The Milky Way's new neighbour

December 22, 2014 by Robert Massey, Royal Astronomical Society
A negative image of KKs 3, made using the Advanced Camera for Surveys on the Hubble Space Telescope. The core of the galaxy is the right hand dark object at the top centre of the image, with its stars spreading out over a large section around it. (The left hand of the two dark objects is a much nearer globular star cluster.) Credit: D. Makarov

The Milky Way, the galaxy we live in, is part of a cluster of more than 50 galaxies that make up the 'Local Group', a collection that includes the famous Andromeda galaxy and many other far smaller objects. Now a Russian-American team have added to the canon, finding a tiny and isolated dwarf galaxy almost 7 million light years away. Their results appear in Monthly Notices of the Royal Astronomical Society.

The team, led by Prof Igor Karachentsev of the Special Astrophysical Observatory in Karachai-Cherkessia, Russia, found the new galaxy, named KKs3, using the Hubble Space Telescope Advanced Camera for Surveys (ACS) in August 2014. Kks3 is located in the southern sky in the direction of the constellation of Hydrus and its stars have only one ten-thousandth of the mass of the Milky Way.

Kks3 is a 'dwarf spheroidal' or dSph galaxy, lacking features like the spiral arms found in our own galaxy. These systems also have an absence of the raw materials (gas and dust) needed for new generations of stars to form, leaving behind older and fainter relics. In almost every case, this raw material seems to have been stripped out by nearby massive galaxies like Andromeda, so the vast majority of dSph objects are found near much bigger companions.

Isolated objects must have formed in a different way, with one possibility being that they had an early burst of star formation that used up the available gas resources. Astronomers are particularly interested in finding dSph objects to understand galaxy formation in the universe in general, as even HST struggles to see them beyond the Local Group. The absence of clouds of hydrogen gas in nebulae also makes them harder to pick out in surveys, so scientists instead try to find them by picking out individual stars.

For that reason, only one other isolated dwarf spheroidal, KKR 25, has been found in the Local Group, a discovery made by the same group back in 1999.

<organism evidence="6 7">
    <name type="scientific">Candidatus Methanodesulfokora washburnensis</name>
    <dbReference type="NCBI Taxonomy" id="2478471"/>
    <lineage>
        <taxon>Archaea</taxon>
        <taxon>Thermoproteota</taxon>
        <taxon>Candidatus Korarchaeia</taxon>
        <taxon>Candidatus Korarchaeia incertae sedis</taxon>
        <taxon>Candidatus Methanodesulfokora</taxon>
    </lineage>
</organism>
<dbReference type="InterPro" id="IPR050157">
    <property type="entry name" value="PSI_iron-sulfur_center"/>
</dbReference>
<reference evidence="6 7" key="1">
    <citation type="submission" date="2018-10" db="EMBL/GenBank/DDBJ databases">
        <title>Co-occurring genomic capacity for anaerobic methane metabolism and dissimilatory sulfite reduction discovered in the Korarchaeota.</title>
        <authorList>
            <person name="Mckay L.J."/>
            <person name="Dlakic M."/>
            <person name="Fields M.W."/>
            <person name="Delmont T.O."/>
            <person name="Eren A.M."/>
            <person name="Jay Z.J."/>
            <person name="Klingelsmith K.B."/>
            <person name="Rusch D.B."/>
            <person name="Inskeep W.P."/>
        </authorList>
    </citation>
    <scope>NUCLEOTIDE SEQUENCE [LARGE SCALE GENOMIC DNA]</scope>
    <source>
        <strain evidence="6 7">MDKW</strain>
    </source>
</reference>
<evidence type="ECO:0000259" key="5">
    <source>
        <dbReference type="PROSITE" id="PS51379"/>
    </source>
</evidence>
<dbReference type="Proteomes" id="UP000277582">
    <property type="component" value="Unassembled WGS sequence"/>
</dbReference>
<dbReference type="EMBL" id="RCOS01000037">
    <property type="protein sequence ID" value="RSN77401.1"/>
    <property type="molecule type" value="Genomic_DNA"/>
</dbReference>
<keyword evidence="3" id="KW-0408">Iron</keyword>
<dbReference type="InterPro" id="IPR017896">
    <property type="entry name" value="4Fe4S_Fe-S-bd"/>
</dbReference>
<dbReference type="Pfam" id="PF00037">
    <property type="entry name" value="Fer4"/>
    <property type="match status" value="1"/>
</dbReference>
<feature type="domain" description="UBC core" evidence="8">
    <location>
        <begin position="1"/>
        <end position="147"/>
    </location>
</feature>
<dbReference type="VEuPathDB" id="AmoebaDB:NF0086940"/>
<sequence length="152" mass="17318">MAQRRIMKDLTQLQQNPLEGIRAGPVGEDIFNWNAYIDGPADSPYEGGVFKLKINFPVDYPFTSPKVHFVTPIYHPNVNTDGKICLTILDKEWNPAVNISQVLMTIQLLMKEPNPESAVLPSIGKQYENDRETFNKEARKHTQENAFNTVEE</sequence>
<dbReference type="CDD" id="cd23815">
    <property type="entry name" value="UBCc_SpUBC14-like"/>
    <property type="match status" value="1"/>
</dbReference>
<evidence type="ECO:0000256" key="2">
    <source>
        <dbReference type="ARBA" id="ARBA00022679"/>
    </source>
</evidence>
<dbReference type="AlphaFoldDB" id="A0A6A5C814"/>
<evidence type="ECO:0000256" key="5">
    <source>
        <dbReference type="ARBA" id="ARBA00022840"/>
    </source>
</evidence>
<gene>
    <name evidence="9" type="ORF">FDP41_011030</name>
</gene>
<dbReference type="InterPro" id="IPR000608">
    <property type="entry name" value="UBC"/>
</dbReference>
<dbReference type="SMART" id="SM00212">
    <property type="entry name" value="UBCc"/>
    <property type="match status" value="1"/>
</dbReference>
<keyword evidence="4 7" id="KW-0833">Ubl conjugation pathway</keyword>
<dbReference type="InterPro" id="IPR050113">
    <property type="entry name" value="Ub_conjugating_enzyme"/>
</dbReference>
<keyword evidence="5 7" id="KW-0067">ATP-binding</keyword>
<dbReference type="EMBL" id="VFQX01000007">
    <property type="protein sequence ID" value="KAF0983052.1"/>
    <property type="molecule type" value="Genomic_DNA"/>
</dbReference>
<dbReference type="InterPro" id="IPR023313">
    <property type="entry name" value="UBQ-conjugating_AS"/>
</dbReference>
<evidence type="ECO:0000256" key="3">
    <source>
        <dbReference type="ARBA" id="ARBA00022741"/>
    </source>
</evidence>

Team member Prof Dimitry Makarov, also of the Special Astrophysical Observatory, commented: "Finding objects like Kks3 is painstaking work, even with observatories like the Hubble Space Telescope. But with persistence, we're slowly building up a map of our local neighbourhood, which turns out to be less empty than we thought. It may be that are a huge number of dwarf spheroidal galaxies out there, something that would have profound consequences for our ideas about the evolution of the cosmos."

The team will continue to look for more dSph , a task that will become a little easier in the next few years, once instruments like the James Webb Space Telescope and the European Extremely Large Telescope begin service.

Explore further: Milky Way ransacks nearby dwarf galaxies, stripping all traces of star-forming gas

More information: "A new isolated dSph galaxy near the Local Group." MNRAS (February 11, 2015) Vol. 447 L85-L89 DOI: 10.1093/mnrasl/slu181 First published online December 21, 2014

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not rated yet Dec 23, 2014
Kind of a contrived title. There are almost 100 dwarf galaxies withing 3 million light years, so 7 is pretty far away. With new imaging technology I'm wondering if there needs to be something below "galaxy", like "star streams", or "extended intergalactic open clusters", EIOCs?

To whit, some local dwarf galaxies have less luminosity, all stars combined, than a star like Rigel. Some even get the qualification, "and have been stripped of all gas and dust".'s just some faint stars still travelling in the same direction, no? And in between you have captured ellipticals like Omega Centauri...that even though much more massive aren't galaxies because they've been captured. Point being the nomenclature should have more to do with their composition than the gravity of their neighbors. That's important, but...a galaxy, this?
4.5 / 5 (2) Dec 23, 2014
Just to clear up a couple of misstatements in the picture caption, the globular cluster near the center of the galaxy IS associated with KKs 3 and is not a member of the Milky Way's retinue of globular clusters (nor an intergalactic 'tramp'). The cluster is well seen (as inset) in Fig 1 of the relevant paper (link below). Also, according to the 'discovery' paper "The bright spot at the center of the galaxy, just to the right of the globular caused by a tight pair of red foreground stars" and is not the "core of the galaxy" as stated in the caption.

I phrased this as a 'discovery' based on the fact the galaxy was first seen by researchers combing the just released southern extension of the Palomar Sky Survey back in 1985, then rediscovered in targeted surveys in 2000 and 2002. The recent Hubble observations were the first to pin down the distance (2.1 Mpc) and mass (23 million solar masses) of this dwarf galaxy:

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